<blockquote><a href="#99190"><em>In reply to cyloncat:</em></a></blockquote><p>One: I don't care that ad copy writers use their own marketing slogans. Deception in favor of their client is their job. it's when supposed journalists use the incorrect and deceptive marketing names as though they were real that I have a problem</p><p>Two: There have been phones with optical zoom lenses. That Apple has never made one doesn't mean the term loses meaning. That said I shoot with a DSLR when I'm doing serious work, a waterproof ruggedized Point &amp; Shoot when I need decent shots in awful weather and my phone's camera (even my beloved old Nokia Lumia 1020) is relegated to "I wish I'd brought a camera with me" duty</p><p>Three: Right. At a 58mm equivalent it's not a telephoto despite Apple and bad journalists calling it one, it's a normal (just like Nikon's 58/1.2 Noct-Nikkor was) and not a telephoto. It's not a good portrait lens. A good portrait lens would be in the 75-150mm range (personally, I like an 85mm). It's just not as silly as using a wide angle lens as a portrait lens.</p>

        • Darmok N Jalad

          21 April, 2017 - 7:49 am

          <blockquote><a href="#99268"><em>In reply to MikeGalos:</em></a></blockquote><p>They aren't selling scientific equipment to astronauts, they are selling shiny phones to everyday consumers. Terminology is always exaggerated in advertising, but it is the simple messaging that is effective and helps Apple (and Samsung) be successful. You know who else has silly names for colors? Every car company on earth. What sounds better to a layperson, Retina or High-DPI? How do you describe a secondary camera array that changes the focal length so that objects appear closer? </p><p>This is what makes MS struggle so much. They don't get this when it comes to marketing. </p>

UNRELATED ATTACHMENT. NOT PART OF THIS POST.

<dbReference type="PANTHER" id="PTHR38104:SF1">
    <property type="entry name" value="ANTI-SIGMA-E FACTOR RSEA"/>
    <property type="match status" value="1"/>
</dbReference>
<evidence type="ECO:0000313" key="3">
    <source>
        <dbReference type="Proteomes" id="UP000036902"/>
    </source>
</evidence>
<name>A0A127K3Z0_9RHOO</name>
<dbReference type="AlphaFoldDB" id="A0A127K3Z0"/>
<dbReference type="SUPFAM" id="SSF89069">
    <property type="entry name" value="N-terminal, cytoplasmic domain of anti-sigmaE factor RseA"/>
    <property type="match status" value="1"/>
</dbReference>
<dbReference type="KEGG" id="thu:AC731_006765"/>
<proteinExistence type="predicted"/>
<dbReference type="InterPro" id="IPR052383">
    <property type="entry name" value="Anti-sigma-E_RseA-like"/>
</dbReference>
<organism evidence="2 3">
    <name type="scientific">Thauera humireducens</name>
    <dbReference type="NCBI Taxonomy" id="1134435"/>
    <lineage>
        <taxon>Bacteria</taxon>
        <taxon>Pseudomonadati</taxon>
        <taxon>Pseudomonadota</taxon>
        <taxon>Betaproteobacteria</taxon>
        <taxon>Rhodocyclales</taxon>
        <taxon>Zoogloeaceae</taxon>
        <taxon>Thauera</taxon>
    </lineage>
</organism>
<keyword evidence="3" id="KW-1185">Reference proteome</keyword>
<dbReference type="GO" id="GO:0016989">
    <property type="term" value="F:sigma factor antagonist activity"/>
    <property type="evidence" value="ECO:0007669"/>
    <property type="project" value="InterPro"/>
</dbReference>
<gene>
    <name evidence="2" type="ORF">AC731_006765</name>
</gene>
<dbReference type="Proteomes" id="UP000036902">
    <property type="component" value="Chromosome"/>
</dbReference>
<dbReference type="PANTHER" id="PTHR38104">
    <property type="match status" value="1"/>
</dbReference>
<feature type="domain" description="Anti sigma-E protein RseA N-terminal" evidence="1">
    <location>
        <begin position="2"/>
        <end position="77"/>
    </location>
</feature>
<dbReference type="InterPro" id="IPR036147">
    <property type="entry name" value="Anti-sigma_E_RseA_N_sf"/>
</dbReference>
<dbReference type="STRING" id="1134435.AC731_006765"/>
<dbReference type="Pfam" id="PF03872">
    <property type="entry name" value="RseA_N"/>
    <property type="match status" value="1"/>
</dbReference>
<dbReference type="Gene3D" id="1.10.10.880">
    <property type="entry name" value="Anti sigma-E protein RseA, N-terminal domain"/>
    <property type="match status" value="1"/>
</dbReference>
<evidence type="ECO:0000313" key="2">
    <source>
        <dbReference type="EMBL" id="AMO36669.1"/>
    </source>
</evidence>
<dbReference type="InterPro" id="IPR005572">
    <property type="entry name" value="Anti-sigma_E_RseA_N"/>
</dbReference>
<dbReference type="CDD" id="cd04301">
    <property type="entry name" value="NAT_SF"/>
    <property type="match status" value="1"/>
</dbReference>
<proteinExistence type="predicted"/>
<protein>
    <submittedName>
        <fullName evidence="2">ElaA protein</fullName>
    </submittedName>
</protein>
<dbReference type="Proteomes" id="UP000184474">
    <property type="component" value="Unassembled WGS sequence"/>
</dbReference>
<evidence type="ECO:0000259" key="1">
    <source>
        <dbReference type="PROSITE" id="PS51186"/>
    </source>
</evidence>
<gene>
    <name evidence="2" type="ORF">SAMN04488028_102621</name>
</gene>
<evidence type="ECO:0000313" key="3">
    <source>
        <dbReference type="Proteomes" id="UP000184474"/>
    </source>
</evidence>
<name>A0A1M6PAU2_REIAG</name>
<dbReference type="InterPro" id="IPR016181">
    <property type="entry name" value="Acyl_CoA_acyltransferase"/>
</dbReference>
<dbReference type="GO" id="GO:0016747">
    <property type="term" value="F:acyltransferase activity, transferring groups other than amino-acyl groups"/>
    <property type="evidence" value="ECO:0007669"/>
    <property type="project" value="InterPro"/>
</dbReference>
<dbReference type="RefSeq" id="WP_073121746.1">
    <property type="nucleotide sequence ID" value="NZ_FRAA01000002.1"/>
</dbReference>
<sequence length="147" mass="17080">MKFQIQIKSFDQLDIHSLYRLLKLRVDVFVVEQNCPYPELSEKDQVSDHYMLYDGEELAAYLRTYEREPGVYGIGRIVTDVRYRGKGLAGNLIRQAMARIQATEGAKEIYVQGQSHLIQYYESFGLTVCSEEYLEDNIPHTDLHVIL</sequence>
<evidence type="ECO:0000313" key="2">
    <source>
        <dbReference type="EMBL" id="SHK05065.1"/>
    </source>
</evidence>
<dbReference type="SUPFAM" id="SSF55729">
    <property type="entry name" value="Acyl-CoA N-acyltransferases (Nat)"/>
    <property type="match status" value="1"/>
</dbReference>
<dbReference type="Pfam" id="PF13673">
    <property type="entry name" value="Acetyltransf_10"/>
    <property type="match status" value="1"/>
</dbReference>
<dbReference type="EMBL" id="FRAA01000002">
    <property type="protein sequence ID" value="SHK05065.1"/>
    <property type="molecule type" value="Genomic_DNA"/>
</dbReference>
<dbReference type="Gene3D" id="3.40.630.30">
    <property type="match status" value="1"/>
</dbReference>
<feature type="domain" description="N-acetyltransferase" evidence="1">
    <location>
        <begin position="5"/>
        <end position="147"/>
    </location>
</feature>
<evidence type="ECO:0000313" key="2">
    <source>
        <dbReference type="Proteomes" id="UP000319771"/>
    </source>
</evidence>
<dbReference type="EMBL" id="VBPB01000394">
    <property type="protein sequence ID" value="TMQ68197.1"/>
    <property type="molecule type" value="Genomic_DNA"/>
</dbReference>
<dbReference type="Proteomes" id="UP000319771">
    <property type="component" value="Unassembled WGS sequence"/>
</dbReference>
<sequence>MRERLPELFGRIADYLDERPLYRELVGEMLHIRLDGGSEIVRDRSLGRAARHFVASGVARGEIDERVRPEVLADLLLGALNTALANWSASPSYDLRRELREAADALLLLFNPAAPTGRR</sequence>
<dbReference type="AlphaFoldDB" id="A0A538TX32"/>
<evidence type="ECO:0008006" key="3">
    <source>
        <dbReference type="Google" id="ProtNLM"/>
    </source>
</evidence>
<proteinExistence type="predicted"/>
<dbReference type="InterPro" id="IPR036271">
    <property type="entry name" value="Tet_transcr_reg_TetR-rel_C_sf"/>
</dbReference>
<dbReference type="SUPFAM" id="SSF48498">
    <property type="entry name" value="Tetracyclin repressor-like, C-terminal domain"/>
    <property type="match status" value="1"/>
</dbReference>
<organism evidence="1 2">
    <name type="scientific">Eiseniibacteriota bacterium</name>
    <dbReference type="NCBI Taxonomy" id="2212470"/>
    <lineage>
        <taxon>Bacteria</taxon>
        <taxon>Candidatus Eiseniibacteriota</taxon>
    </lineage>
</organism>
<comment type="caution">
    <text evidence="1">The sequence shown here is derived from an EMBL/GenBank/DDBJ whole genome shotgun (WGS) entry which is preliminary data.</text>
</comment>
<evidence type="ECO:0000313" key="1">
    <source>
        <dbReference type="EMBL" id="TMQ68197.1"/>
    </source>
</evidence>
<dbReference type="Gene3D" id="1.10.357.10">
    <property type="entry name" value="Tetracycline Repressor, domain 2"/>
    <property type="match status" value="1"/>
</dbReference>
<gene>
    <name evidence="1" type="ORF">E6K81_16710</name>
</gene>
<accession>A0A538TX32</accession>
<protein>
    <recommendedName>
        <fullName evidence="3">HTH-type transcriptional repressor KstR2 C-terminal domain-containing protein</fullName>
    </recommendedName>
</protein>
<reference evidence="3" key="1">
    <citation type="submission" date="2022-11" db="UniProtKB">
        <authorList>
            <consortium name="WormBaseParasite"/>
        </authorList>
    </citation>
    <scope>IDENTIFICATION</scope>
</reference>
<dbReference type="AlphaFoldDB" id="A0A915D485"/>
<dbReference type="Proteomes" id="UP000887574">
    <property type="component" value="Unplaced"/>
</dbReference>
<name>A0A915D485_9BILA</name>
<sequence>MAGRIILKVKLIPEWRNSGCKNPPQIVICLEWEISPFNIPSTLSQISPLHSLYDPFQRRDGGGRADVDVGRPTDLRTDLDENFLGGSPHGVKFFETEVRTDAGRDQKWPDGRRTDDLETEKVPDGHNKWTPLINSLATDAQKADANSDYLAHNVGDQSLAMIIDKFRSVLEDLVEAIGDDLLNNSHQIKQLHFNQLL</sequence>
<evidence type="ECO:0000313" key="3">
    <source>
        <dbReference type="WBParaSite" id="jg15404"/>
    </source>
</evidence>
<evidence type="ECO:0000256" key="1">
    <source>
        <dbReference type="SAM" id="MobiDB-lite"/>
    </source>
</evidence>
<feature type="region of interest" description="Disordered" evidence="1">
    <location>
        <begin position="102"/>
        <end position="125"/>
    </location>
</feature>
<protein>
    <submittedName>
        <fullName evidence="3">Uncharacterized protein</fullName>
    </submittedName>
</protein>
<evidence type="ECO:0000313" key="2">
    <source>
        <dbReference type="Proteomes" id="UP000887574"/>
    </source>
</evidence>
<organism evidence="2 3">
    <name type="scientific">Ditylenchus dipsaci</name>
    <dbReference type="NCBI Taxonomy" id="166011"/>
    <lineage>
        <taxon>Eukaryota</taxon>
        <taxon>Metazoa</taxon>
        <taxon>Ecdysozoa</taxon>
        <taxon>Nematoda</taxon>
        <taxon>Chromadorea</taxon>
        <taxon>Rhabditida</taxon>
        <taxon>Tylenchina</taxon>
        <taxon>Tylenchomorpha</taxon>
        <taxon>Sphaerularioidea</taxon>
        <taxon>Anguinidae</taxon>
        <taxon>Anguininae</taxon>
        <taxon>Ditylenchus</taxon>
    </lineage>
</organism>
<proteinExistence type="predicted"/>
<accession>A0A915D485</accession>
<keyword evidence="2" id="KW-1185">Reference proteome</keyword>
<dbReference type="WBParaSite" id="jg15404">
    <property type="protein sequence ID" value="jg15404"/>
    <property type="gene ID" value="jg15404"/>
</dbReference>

• MikeGalos

            21 April, 2017 - 8:54 am

            <blockquote><a href="#99327"><em>In reply to Darmok N Jalad:</em></a></blockquote><p>This isn't exaggeration. This is flat out lying. Optical zoom has a meaning. This isn't it. Sorry if facts offend you.</p><p>As for colors and slapping brands on features, sure, marketiing people do that all the time to make their generic features sound special. What doesn't happen is journalists doing the same. Journalists have the job of clarifying the marketing-speak back into real terms so that "everyday consumers" know that the fancy name isn't anything special but is the same generic thing everybody has. They don't conspire with the manufacturer's marketing team to muddy the waters even further.</p><p><br></p>

            • Darmok N Jalad

              21 April, 2017 - 1:48 pm